UX Survey – what we care about when we’re taking a new job

I’m taking a couple of surveys to explore our priorities and experiences hiring and being hired as UXers.

If you’re a UXer: Come tell me what you think about when you think about taking a new job.

If you hire UXers:  Here’s a survey for you

This came out of an interesting exchange on Twitter the other day with a colleague who posted a Tweet about job opportunities at his company and promoting the opportunity to work on big brands if you worked with him.

He also has an awesome team working with him. I suggested to him perhaps he should be promoting that as well or instead.

I got to wondering (again) how how other people saw the world – what was important to UXers when they were thinking about a new job and what the process was like for finding, interviewing and taking a new job.

Being a good UXer, it was only logical to take the next step and do some research.

I’ll collate the results and share them back in a few weeks.

Thanks!

Designing for illiteracy – a mass market accessibility challenge

I was in Chicago the other week and out with a friend who has multiple, severe dietary allergies. She can’t eat dairy, eggs, wheat, and a bunch of other stuff. Eating out is a bit of a pain for her but, if she doesn’t get it right, a whole lot more pain later.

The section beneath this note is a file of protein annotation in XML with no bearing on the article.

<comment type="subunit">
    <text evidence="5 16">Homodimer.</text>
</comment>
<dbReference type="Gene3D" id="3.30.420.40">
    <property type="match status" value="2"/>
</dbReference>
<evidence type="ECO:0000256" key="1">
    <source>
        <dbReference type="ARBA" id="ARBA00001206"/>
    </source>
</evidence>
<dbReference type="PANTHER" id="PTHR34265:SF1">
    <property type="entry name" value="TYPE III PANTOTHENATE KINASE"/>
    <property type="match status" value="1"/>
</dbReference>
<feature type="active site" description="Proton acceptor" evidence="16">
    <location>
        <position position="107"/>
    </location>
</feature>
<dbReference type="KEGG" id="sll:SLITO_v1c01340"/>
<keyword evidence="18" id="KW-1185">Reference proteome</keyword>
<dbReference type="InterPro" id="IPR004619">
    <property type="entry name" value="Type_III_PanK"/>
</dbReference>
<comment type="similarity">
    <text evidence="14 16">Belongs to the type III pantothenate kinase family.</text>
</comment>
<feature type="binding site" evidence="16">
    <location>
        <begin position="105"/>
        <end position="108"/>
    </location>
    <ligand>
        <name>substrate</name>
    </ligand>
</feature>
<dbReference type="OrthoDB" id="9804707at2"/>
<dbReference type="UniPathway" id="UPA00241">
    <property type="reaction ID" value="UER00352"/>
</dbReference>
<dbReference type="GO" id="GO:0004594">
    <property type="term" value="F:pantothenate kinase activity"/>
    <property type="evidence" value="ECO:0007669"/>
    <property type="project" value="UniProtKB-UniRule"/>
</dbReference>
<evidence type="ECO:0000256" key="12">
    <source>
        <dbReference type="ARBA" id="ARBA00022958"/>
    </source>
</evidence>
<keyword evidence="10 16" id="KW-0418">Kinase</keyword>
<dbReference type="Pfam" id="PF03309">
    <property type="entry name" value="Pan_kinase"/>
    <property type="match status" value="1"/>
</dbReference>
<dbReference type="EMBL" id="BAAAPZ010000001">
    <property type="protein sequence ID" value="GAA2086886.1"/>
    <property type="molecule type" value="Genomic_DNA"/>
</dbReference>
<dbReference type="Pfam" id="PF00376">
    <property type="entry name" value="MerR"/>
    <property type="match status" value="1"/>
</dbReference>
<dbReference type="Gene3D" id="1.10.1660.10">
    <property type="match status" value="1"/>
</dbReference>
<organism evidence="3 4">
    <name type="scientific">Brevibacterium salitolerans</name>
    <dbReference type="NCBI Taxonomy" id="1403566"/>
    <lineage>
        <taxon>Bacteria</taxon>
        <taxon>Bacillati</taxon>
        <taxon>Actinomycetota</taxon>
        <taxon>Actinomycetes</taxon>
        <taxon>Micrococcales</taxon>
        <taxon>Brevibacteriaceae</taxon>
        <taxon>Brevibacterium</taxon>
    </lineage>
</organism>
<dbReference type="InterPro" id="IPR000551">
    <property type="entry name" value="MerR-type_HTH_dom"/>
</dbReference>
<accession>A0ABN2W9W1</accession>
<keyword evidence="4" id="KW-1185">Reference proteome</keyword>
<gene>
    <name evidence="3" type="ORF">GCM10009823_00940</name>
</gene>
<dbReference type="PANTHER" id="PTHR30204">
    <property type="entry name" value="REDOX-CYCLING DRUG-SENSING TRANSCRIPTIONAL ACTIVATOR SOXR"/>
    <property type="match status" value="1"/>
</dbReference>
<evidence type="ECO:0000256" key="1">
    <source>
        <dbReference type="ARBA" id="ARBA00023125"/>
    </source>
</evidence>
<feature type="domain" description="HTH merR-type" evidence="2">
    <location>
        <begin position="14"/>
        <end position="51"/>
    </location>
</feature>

We were in one of those posh grocery stores with its own little cafe and, after much deliberation, decided what to eat. The girl who was taking our order had a desk that was positioned in a way that made it easy for me to look over her shoulder at the interface she was using to take the order.

Taking a standard order was pretty easy – you just pressed the button that said ‘thai chicken salad’. Simple.

Then it came time to take my friend’s order. First she had to press the button that said ‘thai chicken salad’ and then my friend asked that she make a special note for the chef about her allergies. To do this, the girl had to press the notes button and then type the special request in. No assistance from the UI whatsoever. And that’s when the trouble struck. Spelling.

Without wanting to ridicule her – she failed to spell ‘dairy’ even to the point that you might guess what she intended. There was no way she was ever going to accurately convey my friends requirements to the chef. I watched, quietly, as she tried and failed to type the instructions and eventually sent the following note through to the chef:

‘eg’

Here’s the thing. Our order taker is far from an edge case. Jonathan Kozol has written extensively about illiteracy in the US (and there are similar problems in many parts of the world). He says:

Twenty-five million American adults cannot read the poison warnings on a can of pesticide, a letter from their child’s teacher, or the front page of a daily paper. An additional 35 million read only at a level which is less than equal to the full survival needs of our society.